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But Eastwood and Black put at the centre of this film Hoover's quasi-homosexual, buttoned-up platonic relationship with his Bureau deputy. Almost Normal () on IMDb: Movies, TV, Celebs, and more. The twist here is that his past is now a world where same sex relations are the norm and being. From Victim to Weekend, we remember some of the best British gay films. recently as , and where gay marriage continues to ruffle right-wingers, . Britain's first significant gay movie made by a gay director divided audiences. Andrew Haigh's debut Greek Pete (), a quasi-documentary about a.
Leonardo DiCaprio plays the chief, both as a young zealot in the cause of criminal-detection science, and as a crinkly oldster behind his desk, frowning, grimacing, taking his glasses on and off, barking cantankerous orders to his devoted secretary, and occasionally making brooding appearances on his Washington DC office balcony, to watch another presidential inaugural motorcade roll past.
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The drama happens largely in flashback as Hoover dictates his life story to a succession of submissive junior agents. He says he wants to "reclarify the difference between villain and hero". There are some foggy reclarification processes at work in this movie, which refrains from simply denouncing Hoover's attitude to civil liberties, balancing this topic with Hoover's dynamic G-Man attacks on gangsters and terrorists, and with his proto-CSI innovations. But Eastwood and Black put at the centre of this film Hoover's quasi-homosexual, buttoned-up platonic relationship with his Bureau deputy, Clyde Tolson, played by Armie Hammer.
The two men, and Gandy, periodically shuffle on for later-life appearances, prosthetically and somewhat exotically aged up.
The movie does not quite reclaim Hoover for gay history, neither does it exactly claim a tragic status for Hoover's imprisonment in the closet, nor quite suggest that his tentacular empire was a symptom of sexual repression. And there's an infuriating final twist that sneakily preserves the movie's impartiality.
What is crystal clear is that this Hoover is dominated by his mother, played by Judi Dench, and it is in relation to her that Eastwood and Black effectively acknowledge the scurrilous apocryphal anecdote about Hoover cross-dressing, though in respectfully rewritten form.
This film's echoes of Hitchcock's Psycho are striking, almost as if America is turning into a huge Bates motel with peepholes.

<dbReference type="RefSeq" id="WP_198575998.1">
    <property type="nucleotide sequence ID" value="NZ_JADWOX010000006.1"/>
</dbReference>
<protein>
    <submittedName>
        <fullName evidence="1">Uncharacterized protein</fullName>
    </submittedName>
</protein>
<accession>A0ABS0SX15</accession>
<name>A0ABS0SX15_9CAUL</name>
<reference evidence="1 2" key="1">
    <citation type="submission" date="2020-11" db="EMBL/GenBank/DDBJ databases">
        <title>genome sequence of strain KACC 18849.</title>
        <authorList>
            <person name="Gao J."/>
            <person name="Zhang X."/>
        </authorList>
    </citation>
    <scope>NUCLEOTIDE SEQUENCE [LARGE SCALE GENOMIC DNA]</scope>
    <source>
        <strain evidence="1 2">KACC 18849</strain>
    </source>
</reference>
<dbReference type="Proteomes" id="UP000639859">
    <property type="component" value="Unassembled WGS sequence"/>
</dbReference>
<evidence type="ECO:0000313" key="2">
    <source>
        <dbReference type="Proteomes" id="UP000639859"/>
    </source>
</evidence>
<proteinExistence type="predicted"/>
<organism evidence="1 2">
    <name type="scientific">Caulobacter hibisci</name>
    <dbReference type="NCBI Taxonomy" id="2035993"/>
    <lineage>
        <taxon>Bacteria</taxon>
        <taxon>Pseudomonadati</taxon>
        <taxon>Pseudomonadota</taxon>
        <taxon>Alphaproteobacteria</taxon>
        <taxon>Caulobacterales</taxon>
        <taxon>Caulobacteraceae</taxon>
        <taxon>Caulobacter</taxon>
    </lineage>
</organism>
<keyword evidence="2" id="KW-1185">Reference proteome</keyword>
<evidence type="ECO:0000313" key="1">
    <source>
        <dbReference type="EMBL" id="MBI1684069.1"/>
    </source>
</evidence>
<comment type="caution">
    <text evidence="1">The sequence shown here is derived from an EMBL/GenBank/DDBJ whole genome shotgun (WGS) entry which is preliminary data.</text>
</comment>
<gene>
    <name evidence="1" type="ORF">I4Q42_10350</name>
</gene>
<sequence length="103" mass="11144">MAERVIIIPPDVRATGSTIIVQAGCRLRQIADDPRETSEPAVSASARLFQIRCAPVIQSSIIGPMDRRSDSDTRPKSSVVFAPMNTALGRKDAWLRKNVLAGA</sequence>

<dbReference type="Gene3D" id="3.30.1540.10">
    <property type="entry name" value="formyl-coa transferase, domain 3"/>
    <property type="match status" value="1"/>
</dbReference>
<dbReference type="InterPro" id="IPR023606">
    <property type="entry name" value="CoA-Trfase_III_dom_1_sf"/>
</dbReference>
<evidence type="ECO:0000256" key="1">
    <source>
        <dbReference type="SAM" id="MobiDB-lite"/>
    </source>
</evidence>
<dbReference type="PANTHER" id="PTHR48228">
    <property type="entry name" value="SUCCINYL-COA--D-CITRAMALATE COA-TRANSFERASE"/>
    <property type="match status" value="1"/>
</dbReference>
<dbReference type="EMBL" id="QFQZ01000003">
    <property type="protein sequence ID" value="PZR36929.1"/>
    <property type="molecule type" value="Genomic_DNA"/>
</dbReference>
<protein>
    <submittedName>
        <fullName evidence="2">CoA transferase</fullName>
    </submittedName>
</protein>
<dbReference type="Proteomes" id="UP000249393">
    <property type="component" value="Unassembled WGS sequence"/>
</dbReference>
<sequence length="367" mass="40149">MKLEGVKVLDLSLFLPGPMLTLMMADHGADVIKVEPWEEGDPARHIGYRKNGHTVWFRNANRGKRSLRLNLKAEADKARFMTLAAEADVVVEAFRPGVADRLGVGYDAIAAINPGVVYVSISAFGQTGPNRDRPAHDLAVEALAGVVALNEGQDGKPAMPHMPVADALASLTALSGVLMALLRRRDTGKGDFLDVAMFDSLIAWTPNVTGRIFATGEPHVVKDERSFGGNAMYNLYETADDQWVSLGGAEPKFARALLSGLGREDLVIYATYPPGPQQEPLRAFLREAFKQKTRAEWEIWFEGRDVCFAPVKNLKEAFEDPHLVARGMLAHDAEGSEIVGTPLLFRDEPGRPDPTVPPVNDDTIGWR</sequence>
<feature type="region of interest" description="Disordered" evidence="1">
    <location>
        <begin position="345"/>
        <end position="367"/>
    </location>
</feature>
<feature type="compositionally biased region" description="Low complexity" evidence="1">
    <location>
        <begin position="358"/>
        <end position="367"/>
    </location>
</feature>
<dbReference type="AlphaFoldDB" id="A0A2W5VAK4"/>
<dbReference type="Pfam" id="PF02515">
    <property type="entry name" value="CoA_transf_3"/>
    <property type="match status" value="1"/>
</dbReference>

But are these echoes intentional? DiCaprio's Hoover is an interesting and considered performance, and he and Eastwood plausibly put us inside Hoover's home life. Here is no action man, but an administrator and super-nerd, with a intensely developed sense of professionalism and — something to appal Tea Party activists — an enthusiast for big government and federal empire, sweeping aside the rickety local police departments and putting in place a nationwide outfit of souped-up crimebusters, armed to the teeth.
His mother still dreams that he'll find some nice girl, and as he remarks to Julie, sometimes he just wishes that he was "normal".
Not that he dislikes being gay, but he is weary of being different from the heterosexuals that surrounded him. As a gay man, I found it easy to identify with this sentiment. Events at the party annoy him so much that he gets drunk, even though he recently gave up alcohol. Seeking some fun, he slips out of the party and drives to a local gay cruising area, where he crashes his car into a tree.
As we suspect and our suspicions are confirmed much later in the film much of the remainder of the film is a dream sequence that plays in his mind while he lies unconscious in a hospital.
And what a dream! Brad dreams that when he wakes the next morning, something unexplainable has happened. He has traveled back in time to the 's, and is now an 18 year old high school student.
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But that's not all. He has gotten his wish to be "normal" because everyone in the world is gay! Except, of course, those outcasts who are emotionally and physically attracted to members of the opposite sex.
Known pejoratively as "breeders" and "hole-punchers", heterosexuals in Brad's dream world are routinely ostracized, scorned and even "straight bashed". They are preached against, misunderstood, and subjected to extreme ignorance and isolation. Pardon my gloating, but as a gay man, I found this a most delicious and righteous turn-about on reality. It was also highly satisfying to see a world where gay people are totally free, and stand proudly with their chosen partners before the entire world.
In Brad's dream, there is no such thing as homophobia, and for a wonderful moment I allowed myself to be caught up in this glorious if absurd fantasy.
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A myriad of plot problems are resolved with witty or sometimes silly explanations. In his dream, Brad's parents have same-sex partners, but his father and mother begat him through a custom known as "birth partners" where best friends of opposite sexes have children solely to reproduce, although romance and sexual desire between the sexes is taboo and "disgusting".
Here's where Brad's dream gets dicey and somewhat confusing. Enter his sister-in-law, Julie. Although Brad has found his soul-mate, a basketball jock he had a crush on in High School in his "real" life, Brad slowly begins to realize that he is sexually attracted to Julie, and she to him.